I view Landscape Arch (300 ft) warily. It’s the longest in the world. That crack across its top has been there for eons, but it tells me that when that chunk drops out, the whole arch will go with it.

Landscape Arch close-up of crack

A new sound greets me; the noise of melting trickles is music minus the tonic scale. Not another human being is on my trail yet, and I count that a blessing. This little corner of Arches National Park is ALL MINE. My companions are the massive sandstone fins that stand like parallel slices of frozen red bread along my route. An hour of hiking brings me to my destination, and I pull out my Clif bar and water bottle as I settle my back against a dry wall. A wily chipmunk appears within 60 seconds, recognizing the sound of snack packaging being torn open.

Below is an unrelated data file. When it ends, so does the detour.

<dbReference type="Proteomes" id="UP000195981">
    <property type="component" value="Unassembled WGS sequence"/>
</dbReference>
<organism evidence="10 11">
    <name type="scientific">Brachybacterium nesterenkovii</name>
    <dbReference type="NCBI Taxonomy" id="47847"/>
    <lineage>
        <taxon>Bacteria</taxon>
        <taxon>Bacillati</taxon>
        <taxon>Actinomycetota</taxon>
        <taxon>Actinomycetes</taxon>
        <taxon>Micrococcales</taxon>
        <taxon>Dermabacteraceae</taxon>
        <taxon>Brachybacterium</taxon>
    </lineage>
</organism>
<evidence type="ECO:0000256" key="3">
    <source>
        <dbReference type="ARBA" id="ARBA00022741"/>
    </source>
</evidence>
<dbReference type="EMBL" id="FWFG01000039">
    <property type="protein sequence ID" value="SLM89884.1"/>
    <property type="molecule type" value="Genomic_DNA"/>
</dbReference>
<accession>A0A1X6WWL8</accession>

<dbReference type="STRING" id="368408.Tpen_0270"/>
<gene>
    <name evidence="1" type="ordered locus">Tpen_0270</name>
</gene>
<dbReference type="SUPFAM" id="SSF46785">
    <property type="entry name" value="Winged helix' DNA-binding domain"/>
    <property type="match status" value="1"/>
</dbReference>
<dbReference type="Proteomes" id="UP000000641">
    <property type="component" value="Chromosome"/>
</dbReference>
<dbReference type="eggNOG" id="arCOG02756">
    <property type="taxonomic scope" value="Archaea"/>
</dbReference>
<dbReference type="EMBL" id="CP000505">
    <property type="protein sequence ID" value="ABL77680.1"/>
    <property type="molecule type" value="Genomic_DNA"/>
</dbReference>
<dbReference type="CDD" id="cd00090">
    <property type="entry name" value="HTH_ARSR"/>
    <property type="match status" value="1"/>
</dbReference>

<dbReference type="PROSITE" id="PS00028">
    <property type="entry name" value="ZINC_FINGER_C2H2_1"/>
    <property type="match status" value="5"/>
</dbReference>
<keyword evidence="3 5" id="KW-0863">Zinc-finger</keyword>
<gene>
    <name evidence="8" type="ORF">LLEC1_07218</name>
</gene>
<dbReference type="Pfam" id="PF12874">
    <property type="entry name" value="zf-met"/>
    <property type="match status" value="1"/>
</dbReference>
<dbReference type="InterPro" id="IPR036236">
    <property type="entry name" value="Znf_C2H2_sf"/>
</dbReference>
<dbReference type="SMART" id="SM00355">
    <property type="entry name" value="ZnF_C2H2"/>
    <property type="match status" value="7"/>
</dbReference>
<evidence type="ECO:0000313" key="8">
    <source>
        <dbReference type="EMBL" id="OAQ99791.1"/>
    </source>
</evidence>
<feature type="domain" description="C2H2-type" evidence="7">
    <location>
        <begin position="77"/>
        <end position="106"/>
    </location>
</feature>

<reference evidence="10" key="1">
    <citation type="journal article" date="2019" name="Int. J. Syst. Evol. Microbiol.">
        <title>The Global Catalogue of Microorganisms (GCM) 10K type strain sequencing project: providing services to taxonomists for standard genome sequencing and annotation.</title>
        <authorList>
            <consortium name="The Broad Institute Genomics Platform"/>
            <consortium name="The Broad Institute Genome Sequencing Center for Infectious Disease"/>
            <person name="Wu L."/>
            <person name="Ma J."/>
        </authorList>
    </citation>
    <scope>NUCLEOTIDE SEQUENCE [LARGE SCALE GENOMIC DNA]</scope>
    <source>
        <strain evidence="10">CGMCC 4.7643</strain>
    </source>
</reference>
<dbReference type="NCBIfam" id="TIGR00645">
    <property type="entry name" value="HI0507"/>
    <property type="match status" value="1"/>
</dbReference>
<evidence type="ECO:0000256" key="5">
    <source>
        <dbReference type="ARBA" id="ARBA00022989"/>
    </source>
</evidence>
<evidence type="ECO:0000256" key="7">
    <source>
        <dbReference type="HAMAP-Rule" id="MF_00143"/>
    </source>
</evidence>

Clif bar = my favorite trail snack

People do not recognize that silence is one of the resources the NPS protects. I relish the silence. One small songbird, whose voice I do not recognize, sings to me in my private alcove. I can feel my shoulders relaxing.

My snack alcove

It’s 11 a.m. and time to head back. I begin meeting today’s visitors; 100% of them want to stop and talk about the beauty of this park. The same theme appears, over and over, with every hiker I encounter: This Place Is Amazing. I adjure every last one of them to find a comfortable spot to sit down at Double O and listen — just listen. Let the beauty speak to them.

The last leg of Double O